2019 Activity Report for Mission 5-3:
Space-Atmosphere-Ground Interaction in Daily Life
Research 1: Monitoring of the atmospheric environment with GNSS signals
Principal Investigator (PI): Masanori Yabuki (RISH, Kyoto University)
Research collaborator(s): Toshitaka Tsuda, Noersomadi (RISH, Kyoto University)
The radio waves transmitted from a global navigation satellite system (GNSS) such as global positioning system (GPS) are delayed and refracted by the Earth’s atmosphere. Measurement of the propagation phase delay of GNSS radio waves enables us to estimate atmospheric temperature and humidity, which are key parameters for understanding localized torrential rainfall and climate change. In FY2019, we have analyzed the GNSS-derived precipitable water vapor (PWV) by use of the dense-GNSS network in Kyoto and Shiga areas. The GNSS observation using the Quasi-Zenith Satellite System (QZSS) has started at Equatorial Atmosphere Radar (EAR) site.
- Yabuki, M. et al., Spatial and temporal distribution of tropospheric water vapor observed by a Raman lidar and a GNSS receiver network over Shigaraki, Japan, Japan Geoscience Union Meeting 2019, May 26-30, 2019.
- Yabuki, M., et al., A Raman lidar with a deep ultraviolet laser for continuous water vapor profiling in the atmospheric boundary layer, The 29th International Laser Radar Conference (ILRC29)(Hefei, China,) June 24-28, 2019.
Research 2: Ionospheric 3D tomography with GPS
Principal Investigator (PI): Mamoru Yamamoto (RISH, Kyoto University)
Research collaborator(s): Akinori Saito (Graduate School of Science, Kyoto University), Susumu Saito (Electrical Navigation Research Institute))
GPS is established as a standard of global positioning service. With the GPS system, Total Electron Consistent (TEC) in the ionosphere can be measured from the difference in the propagation of two radio waves with different frequencies. In Japan, GEONET, the network of electronic reference points is operated by the Geographical Survey Institute. The TEC data from GEONET (hereafter referred as GPS-TEC) has been widely used for the study of the ionosphere. We have been conducting three-dimensional (3D) tomographic analysis of the GPS-TEC to monitor the 3D distribution of ionospheric plasma density over Japan. The purpose of this study is to promote the GPS-TEC tomography jointly with the Graduate School of Science and the Electronic Navigation Research Institute.
By using every-second data from GEONET, we developed a software system for the real-time 3D tomography analysis every 15 minutes. The real-time ionospheric 3D tomography is conducted since March 1996 by ENRI. The results are available from http://www.enri.go.jp/cnspub/tomo3/Analysis. We also worked on mass analysis of past data of GEONET. Based on the supercomputer of Kyoto University, we realized to execute 3D tomographic analysis of every 15 minutes with data from 200 GEONET stations in about 30 hours. In this fiscal year, we are developing a tomographic analysis method that mixes heterogeneous data that incorporates other observation data such as ionosonde and have reached obtaining the initial results from that. Under collaboration with researchers from Korea and Taiwan, we now plan to expand the analysis area including Japan, Korea and Taiwan regions. Recently, there are many receivers that can handle signals from satellite positioning systems other than GPS. Such receivers (called GNSS receivers) have also become extremely cheaper than before. We would like to proceed utilization of such new GNSS receivers in our study.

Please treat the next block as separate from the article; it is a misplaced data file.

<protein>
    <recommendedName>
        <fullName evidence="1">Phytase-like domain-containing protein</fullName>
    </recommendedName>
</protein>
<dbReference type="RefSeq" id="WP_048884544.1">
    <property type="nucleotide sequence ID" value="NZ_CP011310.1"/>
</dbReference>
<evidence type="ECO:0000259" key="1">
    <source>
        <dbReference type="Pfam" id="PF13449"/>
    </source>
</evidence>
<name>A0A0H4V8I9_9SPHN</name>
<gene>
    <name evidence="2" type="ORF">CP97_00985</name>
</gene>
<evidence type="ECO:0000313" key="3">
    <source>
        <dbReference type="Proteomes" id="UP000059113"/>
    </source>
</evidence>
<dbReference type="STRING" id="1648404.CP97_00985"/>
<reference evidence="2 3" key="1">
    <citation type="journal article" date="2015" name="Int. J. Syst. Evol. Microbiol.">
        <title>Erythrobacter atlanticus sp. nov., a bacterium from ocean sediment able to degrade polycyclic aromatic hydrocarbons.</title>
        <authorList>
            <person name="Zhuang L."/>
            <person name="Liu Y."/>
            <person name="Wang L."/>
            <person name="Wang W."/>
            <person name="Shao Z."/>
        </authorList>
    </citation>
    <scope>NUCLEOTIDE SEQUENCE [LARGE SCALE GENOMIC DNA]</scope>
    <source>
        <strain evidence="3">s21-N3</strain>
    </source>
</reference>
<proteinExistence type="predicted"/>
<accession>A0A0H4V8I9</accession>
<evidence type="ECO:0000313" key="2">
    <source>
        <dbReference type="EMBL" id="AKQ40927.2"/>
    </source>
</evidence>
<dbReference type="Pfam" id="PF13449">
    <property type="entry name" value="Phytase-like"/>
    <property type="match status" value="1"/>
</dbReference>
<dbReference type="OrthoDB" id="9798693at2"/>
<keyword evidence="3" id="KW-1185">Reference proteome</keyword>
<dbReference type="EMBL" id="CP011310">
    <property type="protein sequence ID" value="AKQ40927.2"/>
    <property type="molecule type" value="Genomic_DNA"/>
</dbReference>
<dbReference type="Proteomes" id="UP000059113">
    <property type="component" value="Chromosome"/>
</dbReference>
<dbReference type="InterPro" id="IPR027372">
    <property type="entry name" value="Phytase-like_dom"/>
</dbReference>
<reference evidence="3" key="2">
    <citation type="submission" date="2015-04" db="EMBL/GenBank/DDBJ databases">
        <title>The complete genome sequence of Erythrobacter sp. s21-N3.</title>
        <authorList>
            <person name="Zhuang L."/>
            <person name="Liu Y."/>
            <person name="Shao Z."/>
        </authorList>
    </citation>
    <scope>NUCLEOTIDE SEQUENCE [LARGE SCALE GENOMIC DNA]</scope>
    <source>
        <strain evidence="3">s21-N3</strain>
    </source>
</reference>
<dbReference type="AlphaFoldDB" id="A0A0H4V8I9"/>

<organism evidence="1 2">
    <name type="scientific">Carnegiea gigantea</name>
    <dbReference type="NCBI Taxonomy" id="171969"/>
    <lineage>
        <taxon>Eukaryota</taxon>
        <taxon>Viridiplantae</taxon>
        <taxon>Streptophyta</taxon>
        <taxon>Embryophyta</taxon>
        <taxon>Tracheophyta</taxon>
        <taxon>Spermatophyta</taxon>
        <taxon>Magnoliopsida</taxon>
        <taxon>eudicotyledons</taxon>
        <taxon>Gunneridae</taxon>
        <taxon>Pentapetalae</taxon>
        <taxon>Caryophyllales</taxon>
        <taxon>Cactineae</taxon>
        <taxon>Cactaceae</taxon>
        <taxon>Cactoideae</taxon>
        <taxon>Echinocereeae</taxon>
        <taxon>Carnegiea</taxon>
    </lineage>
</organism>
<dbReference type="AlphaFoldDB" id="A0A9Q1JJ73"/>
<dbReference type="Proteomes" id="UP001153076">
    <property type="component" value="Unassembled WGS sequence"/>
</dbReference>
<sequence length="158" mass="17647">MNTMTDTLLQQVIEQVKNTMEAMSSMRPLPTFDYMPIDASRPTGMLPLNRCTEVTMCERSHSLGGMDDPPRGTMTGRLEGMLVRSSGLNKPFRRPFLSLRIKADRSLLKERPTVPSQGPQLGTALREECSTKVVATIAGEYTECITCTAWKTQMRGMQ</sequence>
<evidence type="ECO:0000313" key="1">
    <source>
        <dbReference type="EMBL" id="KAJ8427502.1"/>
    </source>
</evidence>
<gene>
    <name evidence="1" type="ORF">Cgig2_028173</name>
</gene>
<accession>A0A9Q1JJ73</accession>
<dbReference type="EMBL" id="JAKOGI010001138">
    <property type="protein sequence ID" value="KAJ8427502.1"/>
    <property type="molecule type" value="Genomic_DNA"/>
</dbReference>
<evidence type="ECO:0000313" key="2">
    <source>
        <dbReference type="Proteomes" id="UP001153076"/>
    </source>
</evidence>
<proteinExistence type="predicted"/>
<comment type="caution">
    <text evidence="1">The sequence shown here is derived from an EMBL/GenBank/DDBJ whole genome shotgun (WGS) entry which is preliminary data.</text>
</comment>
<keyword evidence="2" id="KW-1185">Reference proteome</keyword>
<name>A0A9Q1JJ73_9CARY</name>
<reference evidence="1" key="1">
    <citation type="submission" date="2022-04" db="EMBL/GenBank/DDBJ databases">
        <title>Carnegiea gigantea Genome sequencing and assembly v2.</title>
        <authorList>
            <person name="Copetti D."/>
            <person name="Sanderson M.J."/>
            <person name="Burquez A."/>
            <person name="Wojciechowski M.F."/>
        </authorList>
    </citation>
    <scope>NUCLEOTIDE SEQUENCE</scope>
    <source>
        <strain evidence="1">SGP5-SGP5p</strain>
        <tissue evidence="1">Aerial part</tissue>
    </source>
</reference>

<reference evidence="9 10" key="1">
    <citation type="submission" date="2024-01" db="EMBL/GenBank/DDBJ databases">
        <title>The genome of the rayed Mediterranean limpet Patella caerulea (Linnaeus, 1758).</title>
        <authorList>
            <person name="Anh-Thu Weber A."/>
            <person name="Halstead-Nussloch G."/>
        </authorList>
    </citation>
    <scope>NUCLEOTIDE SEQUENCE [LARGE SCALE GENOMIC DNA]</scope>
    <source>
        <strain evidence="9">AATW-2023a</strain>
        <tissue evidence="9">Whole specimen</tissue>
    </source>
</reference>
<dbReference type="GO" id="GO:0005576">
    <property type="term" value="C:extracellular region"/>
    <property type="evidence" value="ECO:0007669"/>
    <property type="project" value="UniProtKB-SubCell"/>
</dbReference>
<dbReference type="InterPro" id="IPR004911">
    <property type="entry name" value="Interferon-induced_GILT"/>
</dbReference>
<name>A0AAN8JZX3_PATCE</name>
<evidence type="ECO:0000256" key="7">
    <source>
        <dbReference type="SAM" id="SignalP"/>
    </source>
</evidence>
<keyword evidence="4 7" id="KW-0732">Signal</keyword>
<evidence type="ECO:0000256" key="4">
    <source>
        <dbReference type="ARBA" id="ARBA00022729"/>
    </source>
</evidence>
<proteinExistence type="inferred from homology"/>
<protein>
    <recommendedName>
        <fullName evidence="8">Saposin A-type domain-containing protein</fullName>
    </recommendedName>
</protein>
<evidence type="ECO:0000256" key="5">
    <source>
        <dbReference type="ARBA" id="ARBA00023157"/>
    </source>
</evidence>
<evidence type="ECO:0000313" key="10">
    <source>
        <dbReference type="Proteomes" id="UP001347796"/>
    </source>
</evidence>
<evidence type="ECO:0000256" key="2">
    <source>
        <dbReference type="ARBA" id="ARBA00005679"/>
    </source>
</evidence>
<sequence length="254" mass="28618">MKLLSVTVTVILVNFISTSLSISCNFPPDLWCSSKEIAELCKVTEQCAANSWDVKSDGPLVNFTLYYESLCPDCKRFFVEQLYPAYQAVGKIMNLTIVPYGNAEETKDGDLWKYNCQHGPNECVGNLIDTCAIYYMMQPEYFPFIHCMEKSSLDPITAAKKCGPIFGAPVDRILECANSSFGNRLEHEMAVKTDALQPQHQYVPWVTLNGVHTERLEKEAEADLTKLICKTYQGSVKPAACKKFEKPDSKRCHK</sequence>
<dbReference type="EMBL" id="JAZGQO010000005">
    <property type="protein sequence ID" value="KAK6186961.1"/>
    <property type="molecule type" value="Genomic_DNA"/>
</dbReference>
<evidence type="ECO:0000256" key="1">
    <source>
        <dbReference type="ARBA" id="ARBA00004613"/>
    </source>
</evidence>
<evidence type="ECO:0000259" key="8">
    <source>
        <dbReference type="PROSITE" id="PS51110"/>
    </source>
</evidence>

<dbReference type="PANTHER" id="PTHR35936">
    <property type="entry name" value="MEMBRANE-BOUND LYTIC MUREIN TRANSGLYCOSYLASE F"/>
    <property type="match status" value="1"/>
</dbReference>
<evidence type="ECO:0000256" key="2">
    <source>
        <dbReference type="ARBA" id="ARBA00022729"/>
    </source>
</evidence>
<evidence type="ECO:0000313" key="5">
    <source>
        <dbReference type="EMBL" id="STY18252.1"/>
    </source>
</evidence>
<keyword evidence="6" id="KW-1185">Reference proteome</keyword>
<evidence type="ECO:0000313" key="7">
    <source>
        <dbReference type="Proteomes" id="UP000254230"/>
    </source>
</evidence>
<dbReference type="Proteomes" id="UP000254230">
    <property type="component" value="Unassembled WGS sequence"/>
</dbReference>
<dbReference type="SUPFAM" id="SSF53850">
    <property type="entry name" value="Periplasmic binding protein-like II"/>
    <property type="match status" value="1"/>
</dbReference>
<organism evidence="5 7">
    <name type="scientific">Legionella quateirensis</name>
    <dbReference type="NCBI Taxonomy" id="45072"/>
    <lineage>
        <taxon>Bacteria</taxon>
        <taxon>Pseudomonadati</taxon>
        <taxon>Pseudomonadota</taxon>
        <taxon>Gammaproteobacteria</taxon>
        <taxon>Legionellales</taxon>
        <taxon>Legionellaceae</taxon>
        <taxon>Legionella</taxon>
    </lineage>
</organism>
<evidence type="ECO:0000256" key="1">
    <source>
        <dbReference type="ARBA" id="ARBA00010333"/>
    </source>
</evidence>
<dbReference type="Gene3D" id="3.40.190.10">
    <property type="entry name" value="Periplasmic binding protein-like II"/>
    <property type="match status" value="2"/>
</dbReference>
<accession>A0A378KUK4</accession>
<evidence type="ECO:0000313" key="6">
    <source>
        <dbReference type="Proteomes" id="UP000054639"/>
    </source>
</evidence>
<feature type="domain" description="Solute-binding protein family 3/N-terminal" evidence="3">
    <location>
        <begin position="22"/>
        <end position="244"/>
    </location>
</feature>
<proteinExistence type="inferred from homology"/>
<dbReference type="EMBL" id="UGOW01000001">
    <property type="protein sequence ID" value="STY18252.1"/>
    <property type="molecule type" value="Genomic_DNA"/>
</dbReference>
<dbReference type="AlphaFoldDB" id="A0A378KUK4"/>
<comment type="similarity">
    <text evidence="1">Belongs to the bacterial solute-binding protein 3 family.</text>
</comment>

Figures: (left) Concept of the GPS-TEC tomography, (right) Example of the real-time 3D tomograph
- S. Saito, et al., Real-time 3-D Ionospheric Tomography and Its Validation by the MU Radar, APRASC 2019, New Delhi, March 2019S.
- S. Saito, M. Yamamoto, A. Saito, and C.-H. Chen, Real-time 3-D ionospheric tomography over Japan with GNSS observations, URSI JRSM, Tokyo, Sep. 2019.
- Ssessanga Nicholas, Utilizing 4D-var technique to image South African regional ionosphere, 4th PSTEP International Symposium (PSTEP-4), Nagoya University, Jan 28-30, 2020.
Research 3: Development of simulation model of geomagnetically induced current flowing in Japanese power grid
Principal Investigator (PI): Yusuke Ebihara (RISH, Kyoto University)
Research collaborator(s): Yoshiharu Omura (RISH, Kyoto University), Tadanori Goto (Kyoto University), Satoko Nakamura (RISH, Kyoto University), Shinichi Watari (NICT), Takashi Kikuchi (Nagoya University), Takashi Tanaka (Kyushu University), Shigeru Fujita (Meteorological College)